The 2020 AllMusic Readers’ Poll

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We close out our look back at the best music of 2020 with one final list: the results of our annual readers’ poll. You voted, we tallied, and now we present the Top 10 albums of 2020, as chosen by the AllMusic readers.


“Good times have always been a crucial part of the band, but there’s a depth of feeling to the levity on Power Up, as if the band decided that the best way to pay respect to what they’ve lost is by focusing on what they still have. They don’t dwell upon the past, they barrel forward with a set of turbocharged blues and high-octane rock that doesn’t merely sound good, it feels nourishing.” (Read the full review)


“Released to the public on the exact moment of 2020’s autumnal equinox with only a day’s advance notice, Shore‘s comparative tranquility plays almost like a reaction to its predecessor. However, far from a retreat to the earnest halcyon days of Fleet Foxes’ first two albums, it stands firmly on the other side of Crack-Up both in sequence and emotional maturity.” (Read the full review)


folklore represents a shift for Taylor Swift, moving her away from the glittering pop mainstream and into gloomier territory. The 16 songs are recognizably her work, bearing telltale melodic phrases and a reliance on finely honed narratives that turn on exquisitely rendered lyrical details. Combined, the moodier, contemplative tone and the emphasis on songs that can’t be parsed as autobiography make folklore feel not like a momentary diversion inspired by isolation, but rather the first chapter of Swift’s mature second act. (Read the full review)


“By 2020, Young was ready to unveil Homegrown as part of his ongoing Archives series. Heard as its own distinct work, Homegrown is indeed emotionally candid, but it’s also warm, funny, stoned, and spooky, considerably lighter than either Tonight’s the Night or On the Beach yet more cohesive in its weirdness than American Stars ‘n Bars and not as cozy as Comes a Time. It’s not a footnote, but an essential part of Neil Young’s catalog. (Read the full review)


“Back on her own with Punisher, Bridgers offers up a set of hushed narratives that push her music into new, ominous places. Punisher‘s use of moody, barely there electronics and creaky instrumentals enhance the uneasy, dissatisfied feeling of the album. Already masterful at creating sad, smart songs, Bridgers reaches new depths with Punisher. It’s an album of shockingly self-aware explorations of dark feelings and Bridgers is more willing than ever before to throw herself headlong into the darkness. (Read the full review)


“The fact these songs seem so telling in a strange and difficult time has a bit to do with coincidence, but more important is the excellence of Isbell’s songwriting. He makes his characters and their stories feel thoroughly honest and unguarded, and if he’s not always optimistic, his artful realism is never less than heartfelt and powerfully human.” (Read the full review)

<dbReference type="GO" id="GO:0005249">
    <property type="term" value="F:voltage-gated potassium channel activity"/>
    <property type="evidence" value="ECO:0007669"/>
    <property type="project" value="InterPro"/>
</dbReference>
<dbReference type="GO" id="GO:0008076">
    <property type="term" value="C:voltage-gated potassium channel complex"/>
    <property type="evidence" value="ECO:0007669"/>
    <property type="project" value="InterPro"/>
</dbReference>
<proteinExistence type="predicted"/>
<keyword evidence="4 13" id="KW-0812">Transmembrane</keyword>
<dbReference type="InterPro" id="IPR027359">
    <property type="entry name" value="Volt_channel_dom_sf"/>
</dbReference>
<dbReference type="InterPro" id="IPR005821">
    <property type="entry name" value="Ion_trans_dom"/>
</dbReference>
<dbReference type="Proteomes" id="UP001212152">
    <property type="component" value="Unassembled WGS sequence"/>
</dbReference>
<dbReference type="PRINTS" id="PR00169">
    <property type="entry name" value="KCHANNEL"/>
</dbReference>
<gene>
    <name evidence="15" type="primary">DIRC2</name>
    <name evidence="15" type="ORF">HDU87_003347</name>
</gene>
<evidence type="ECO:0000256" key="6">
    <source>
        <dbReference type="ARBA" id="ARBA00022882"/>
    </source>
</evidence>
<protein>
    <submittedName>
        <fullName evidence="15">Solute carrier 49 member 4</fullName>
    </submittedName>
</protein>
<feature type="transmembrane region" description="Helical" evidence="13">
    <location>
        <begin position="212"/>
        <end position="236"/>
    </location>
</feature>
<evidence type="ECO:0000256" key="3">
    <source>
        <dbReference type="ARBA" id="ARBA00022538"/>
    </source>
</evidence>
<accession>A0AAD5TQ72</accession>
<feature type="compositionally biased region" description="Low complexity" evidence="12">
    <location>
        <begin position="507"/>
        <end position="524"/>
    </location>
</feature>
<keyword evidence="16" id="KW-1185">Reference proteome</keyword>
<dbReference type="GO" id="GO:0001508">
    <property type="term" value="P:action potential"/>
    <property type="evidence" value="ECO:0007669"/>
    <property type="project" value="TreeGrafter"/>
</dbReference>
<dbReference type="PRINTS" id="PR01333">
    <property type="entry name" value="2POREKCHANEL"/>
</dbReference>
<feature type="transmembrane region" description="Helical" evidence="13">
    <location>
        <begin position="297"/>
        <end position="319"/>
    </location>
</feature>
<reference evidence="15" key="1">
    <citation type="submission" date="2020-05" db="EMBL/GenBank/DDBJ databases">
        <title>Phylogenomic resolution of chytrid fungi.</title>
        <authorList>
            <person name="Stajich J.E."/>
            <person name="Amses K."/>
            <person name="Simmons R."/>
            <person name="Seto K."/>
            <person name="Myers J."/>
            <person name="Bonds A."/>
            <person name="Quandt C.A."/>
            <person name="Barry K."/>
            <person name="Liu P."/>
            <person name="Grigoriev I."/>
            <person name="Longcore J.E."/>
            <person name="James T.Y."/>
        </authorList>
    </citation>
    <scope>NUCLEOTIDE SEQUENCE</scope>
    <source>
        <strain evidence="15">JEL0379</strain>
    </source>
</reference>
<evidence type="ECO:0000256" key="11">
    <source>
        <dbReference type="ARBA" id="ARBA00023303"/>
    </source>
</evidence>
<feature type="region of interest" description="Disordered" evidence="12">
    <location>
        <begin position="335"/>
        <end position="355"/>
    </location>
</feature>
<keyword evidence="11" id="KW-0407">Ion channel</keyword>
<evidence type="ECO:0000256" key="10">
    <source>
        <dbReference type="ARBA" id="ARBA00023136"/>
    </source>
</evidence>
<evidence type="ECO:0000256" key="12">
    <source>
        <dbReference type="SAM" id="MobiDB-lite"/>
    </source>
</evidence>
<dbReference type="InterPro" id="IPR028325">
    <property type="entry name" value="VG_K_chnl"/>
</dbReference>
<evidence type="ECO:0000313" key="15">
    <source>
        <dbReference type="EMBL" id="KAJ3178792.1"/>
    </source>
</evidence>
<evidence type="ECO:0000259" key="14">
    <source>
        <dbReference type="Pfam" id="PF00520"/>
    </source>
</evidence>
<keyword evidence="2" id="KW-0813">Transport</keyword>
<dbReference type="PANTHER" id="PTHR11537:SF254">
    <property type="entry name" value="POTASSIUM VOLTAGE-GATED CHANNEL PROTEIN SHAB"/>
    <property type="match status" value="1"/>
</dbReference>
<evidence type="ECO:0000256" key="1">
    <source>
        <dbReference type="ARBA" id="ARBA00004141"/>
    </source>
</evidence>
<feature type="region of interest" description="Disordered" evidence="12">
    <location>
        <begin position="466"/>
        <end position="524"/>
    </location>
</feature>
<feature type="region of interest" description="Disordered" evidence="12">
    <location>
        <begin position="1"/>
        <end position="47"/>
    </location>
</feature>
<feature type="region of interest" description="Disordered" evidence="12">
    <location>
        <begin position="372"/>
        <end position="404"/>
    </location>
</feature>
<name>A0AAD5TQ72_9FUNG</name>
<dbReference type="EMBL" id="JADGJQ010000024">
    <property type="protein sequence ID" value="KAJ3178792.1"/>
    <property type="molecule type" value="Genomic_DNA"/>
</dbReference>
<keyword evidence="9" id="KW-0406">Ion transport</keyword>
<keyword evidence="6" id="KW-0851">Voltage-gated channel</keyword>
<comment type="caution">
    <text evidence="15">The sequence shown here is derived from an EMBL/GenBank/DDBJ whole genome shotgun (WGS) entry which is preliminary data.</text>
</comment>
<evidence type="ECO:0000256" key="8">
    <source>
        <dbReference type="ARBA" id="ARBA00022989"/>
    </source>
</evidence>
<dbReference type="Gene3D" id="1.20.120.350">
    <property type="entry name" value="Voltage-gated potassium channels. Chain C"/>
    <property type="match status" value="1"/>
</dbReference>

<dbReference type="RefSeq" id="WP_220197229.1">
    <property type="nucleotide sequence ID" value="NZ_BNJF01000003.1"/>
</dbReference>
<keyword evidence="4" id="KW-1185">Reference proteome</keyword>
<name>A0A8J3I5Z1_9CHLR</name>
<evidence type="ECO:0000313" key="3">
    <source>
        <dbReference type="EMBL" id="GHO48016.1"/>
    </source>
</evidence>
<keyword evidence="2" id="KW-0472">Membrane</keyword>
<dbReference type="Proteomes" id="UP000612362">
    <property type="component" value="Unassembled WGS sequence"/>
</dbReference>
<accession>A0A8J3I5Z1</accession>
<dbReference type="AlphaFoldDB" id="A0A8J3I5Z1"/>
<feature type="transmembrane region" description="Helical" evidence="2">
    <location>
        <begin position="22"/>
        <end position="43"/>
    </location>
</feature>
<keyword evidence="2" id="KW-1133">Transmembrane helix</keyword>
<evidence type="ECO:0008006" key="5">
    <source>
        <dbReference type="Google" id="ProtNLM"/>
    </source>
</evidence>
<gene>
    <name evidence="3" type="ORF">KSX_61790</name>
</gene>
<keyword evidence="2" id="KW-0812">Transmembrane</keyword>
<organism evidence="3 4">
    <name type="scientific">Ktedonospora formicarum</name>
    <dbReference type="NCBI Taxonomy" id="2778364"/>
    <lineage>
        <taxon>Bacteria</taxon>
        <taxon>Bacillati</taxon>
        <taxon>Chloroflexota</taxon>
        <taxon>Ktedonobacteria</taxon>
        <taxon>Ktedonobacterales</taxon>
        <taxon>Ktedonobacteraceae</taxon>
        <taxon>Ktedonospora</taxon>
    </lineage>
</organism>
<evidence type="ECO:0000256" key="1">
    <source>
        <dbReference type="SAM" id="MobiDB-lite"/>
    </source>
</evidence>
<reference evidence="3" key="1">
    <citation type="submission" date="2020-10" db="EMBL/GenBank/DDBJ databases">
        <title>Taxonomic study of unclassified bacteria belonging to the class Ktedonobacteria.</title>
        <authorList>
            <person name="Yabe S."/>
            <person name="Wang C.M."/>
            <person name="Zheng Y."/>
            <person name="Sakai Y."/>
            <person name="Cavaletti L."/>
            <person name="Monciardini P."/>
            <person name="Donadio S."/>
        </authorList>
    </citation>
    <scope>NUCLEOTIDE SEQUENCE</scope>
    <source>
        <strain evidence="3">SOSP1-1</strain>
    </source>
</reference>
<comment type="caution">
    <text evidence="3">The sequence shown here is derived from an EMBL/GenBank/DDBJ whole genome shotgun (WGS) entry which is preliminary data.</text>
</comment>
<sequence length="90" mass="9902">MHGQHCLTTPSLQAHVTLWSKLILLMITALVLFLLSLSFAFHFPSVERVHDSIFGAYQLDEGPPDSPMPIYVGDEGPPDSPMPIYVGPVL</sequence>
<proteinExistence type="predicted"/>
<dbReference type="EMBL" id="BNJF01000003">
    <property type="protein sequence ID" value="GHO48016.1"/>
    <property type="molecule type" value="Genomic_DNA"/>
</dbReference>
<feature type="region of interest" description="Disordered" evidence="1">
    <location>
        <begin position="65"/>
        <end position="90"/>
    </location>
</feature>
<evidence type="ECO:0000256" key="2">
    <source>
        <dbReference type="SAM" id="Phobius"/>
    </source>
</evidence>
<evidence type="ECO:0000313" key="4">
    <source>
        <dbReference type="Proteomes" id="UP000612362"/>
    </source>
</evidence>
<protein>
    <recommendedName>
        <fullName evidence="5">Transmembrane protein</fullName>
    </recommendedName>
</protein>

“Throughout The New Abnormal, the Strokes have grown into the desolation that lurked around the edges of their debut on “Is This It” and “Alone Together,” and give First Impressions of Earth‘s ambition the purpose that comes with another decade of experience. Just how raw the band’s emotions are on The New Abnormal is surprising and riveting. Full of passion, commitment, and creativity, The New Abnormal marks the first time in a while that the Strokes have made truly exciting music.” (Read the full review)


“Springsteen brings the E Street Band into the studio for the first time since 2009’s Working on a Dream, but the difference with Letter to You is that the group cut the album live in the studio. It may seem like a subtle distinction, but having the E Street Band offer empathic, effortless support lends a dose of magic to the proceedings, offering unspoken connections between those wordy, windy early works, the cascading thunder of Darkness on the Edge of Town, and the naked sentiment of the aging songwriter. (Read the full review)


“Everything on Fetch the Bolt Cutters seems restless: overdubbed harmonies don’t quite jibe, rhythms are cluttered, narratives turn inside out, and Apple treats her own voice as a rubber instrument, stretching it beyond comfort. As pure sound, it’s exhilarating. It’s rare to listen to a pop album and have no idea what comes next, and Fetch the Bolt Cutters delivers surprises that delight and bruise at a rapid pace. The unpredictable nature feels complex and profoundly human, resulting in an album that’s nourishing and joyfully cathartic. (Read the full review)


“Rough and Rowdy Ways is akin to transformational albums such as Love and Theft, and Slow Train Coming. It’s a portrait of the artist in winter who remains vital and enigmatic. At nearly 80, Dylan’s pen and guitar case still hold plenty of magic.” (Read the full review)

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